#1
Hey i have a show coming up and im playing guitar to stevie wonders "i cant help it" (as played by Michael Jackson).. i am having extreme difficulty blowing over the changes A713(#11) to Abmaj9.. i dont know why im having trouble. i cant find the tonality of it. so if anyone can help me out that'll be great, thanks
#2
What I would do with those chords is treat each as it's own scale/mode.

The first I would do A Lydian since it contains EVERY note in Lydian.

The second I would treat it as if it was Ab Major.

A good indication that they're both supposed to be played separately is that they're the same tonality (mostly), but they're only a half-step apart. That NEVER happens diatonically.
#3
i can see that for Ab MAJOR.. But doesnt the first chord have a dominant 7th. and natural lydian has a maj7th.. unless youre talking about lydian dom.
#4
Quote by Schane
i can see that for Ab MAJOR.. But doesnt the first chord have a dominant 7th. and natural lydian has a maj7th.. unless youre talking about lydian dom.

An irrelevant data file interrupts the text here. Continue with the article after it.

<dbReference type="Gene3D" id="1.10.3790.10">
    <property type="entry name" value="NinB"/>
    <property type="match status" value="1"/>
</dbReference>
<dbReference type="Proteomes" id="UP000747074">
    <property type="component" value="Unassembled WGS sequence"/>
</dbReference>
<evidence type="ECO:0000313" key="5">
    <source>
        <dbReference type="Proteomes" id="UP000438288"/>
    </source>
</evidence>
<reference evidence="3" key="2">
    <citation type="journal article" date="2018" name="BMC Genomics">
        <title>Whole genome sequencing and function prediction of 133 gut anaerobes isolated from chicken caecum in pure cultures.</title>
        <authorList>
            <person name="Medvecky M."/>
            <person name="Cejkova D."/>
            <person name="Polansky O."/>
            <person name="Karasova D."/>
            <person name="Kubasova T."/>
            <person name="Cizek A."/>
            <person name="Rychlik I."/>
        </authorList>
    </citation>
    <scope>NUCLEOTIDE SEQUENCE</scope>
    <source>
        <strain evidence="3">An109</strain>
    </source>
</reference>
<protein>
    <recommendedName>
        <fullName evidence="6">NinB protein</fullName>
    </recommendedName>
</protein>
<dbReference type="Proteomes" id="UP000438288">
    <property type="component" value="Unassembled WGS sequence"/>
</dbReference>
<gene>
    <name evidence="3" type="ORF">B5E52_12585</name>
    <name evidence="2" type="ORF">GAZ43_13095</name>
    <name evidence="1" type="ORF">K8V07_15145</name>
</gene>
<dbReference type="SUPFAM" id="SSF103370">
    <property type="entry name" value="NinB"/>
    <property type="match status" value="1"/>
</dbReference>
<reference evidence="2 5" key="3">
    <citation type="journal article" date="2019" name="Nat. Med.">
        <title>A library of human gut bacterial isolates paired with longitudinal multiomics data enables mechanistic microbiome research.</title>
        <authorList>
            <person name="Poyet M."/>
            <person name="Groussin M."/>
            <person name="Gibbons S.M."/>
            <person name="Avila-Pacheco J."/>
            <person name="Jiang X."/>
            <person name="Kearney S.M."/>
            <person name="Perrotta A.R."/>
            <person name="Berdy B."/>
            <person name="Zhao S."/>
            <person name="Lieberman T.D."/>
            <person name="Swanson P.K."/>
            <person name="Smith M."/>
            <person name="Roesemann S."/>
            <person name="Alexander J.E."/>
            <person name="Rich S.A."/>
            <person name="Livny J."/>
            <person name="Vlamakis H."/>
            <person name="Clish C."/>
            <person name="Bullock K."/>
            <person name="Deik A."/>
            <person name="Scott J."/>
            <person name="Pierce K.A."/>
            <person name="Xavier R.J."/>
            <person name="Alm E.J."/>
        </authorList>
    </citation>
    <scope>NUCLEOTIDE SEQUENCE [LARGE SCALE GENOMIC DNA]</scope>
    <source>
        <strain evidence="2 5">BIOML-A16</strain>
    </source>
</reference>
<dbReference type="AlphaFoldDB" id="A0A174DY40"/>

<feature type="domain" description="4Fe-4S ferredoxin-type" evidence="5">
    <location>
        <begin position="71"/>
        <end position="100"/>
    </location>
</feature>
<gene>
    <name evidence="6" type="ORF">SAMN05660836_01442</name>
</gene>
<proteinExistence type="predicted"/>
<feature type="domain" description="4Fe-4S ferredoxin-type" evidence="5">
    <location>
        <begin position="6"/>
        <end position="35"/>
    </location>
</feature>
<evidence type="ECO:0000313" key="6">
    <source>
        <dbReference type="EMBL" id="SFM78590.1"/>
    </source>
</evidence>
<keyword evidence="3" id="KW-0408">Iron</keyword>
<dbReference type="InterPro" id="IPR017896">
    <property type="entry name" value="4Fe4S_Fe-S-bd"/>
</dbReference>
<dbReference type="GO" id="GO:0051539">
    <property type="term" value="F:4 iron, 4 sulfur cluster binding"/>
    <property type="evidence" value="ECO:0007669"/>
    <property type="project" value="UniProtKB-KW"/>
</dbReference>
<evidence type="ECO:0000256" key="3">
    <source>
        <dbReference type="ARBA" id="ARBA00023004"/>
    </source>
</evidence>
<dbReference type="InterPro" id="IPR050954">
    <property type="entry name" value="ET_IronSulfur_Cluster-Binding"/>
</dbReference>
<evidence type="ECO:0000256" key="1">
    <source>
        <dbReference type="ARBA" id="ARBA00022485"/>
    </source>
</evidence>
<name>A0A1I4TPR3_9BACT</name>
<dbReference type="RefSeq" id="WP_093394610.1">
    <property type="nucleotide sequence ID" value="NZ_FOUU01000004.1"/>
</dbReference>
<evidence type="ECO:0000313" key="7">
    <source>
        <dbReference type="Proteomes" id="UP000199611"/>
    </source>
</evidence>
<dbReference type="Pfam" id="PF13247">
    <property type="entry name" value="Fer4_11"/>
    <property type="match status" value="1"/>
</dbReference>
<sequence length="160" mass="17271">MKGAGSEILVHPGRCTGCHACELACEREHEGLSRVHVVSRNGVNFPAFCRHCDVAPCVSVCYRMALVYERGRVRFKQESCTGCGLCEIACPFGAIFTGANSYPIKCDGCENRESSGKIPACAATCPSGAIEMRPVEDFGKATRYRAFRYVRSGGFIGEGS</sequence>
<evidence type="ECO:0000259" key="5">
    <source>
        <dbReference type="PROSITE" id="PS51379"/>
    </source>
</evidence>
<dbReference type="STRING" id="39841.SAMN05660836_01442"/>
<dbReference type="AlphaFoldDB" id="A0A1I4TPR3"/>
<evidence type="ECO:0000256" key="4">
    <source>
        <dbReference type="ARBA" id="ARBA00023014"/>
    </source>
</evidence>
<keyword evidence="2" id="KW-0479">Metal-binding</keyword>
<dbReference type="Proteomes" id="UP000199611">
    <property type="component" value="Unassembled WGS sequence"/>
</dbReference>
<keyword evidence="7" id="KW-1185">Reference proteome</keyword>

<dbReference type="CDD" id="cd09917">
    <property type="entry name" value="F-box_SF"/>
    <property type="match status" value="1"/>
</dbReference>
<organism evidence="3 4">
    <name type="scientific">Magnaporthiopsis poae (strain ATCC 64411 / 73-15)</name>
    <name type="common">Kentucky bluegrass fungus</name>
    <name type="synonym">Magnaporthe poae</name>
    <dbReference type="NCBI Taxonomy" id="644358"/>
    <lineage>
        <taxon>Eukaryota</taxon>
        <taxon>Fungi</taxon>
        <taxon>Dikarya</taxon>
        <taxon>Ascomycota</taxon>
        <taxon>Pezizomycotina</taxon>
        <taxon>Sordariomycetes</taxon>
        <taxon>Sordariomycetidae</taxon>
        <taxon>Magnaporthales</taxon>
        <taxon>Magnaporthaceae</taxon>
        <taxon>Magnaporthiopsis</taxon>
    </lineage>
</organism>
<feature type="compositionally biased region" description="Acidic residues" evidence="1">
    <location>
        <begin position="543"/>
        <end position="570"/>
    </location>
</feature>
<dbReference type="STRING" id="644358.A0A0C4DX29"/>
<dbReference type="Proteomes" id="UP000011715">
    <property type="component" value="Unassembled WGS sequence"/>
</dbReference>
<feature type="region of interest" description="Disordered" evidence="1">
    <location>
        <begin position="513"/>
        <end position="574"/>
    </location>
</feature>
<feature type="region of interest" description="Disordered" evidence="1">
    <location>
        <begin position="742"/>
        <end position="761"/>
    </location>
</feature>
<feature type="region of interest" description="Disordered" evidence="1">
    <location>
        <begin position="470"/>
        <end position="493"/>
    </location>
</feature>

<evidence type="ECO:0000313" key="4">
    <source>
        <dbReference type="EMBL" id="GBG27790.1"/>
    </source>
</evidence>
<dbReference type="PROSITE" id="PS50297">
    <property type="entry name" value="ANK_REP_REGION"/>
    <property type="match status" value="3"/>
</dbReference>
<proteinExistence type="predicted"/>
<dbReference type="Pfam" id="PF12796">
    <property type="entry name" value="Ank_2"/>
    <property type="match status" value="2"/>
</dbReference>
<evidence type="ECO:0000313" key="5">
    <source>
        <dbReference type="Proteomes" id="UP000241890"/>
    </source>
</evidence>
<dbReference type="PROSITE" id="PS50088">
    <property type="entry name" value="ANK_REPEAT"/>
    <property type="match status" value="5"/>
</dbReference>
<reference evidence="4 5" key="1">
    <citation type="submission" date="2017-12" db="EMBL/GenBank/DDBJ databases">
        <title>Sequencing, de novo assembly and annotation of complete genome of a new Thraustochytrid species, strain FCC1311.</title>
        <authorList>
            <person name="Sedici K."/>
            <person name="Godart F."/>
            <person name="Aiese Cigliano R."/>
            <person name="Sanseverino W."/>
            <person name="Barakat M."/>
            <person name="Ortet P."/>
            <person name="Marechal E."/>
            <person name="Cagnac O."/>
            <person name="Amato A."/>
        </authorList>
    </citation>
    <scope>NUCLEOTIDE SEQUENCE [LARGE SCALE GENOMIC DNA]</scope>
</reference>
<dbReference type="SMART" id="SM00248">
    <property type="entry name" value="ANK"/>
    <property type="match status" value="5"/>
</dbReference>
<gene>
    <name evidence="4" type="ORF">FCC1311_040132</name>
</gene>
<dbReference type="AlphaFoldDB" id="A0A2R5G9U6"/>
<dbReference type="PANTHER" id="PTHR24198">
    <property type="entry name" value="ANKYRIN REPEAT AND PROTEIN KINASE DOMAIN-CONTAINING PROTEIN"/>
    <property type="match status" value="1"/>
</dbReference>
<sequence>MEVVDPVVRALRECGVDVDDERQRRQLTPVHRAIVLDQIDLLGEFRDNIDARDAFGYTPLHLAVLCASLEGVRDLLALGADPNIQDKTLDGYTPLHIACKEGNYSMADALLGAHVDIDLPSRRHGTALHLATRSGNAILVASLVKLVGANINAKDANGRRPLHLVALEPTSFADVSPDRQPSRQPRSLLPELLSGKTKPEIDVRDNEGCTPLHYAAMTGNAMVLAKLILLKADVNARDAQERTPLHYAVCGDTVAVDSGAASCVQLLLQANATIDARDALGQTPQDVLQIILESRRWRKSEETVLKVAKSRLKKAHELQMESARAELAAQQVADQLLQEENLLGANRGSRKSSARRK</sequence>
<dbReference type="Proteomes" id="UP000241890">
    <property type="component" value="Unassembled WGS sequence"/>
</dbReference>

Yeah that's my bad. Just treat it as A Lydian with a b7. You could think about it as A Major with a b7 and #4 if you want. Either way is fine.
#6
I would use an altered dominant scale over the A713(#11) and then Ab Major over the AbMaj7 chord.
shred is gaudy music
#7
Quote by Schane
Hey i have a show coming up and im playing guitar to stevie wonders "i cant help it" (as played by Michael Jackson).. i am having extreme difficulty blowing over the changes A713(#11) to Abmaj9.. i dont know why im having trouble. i cant find the tonality of it. so if anyone can help me out that'll be great, thanks



A13 #11 A C# E G D# F# (omitted the 9)

Abmaj9 Ab C Eb Gb and Bb

Enharmonically, you have Gb/F#, D#/Eb as 2 common tones you can use to transition from one to the next as chords change?

Could pose a bit of a challenge.

Sean
#8
A mixolydian (or a blues scale, or a blues scale built on the fifth, or lydian dominant or whole tone/diminished) and Ab major or lydian. Use your ears and those scales.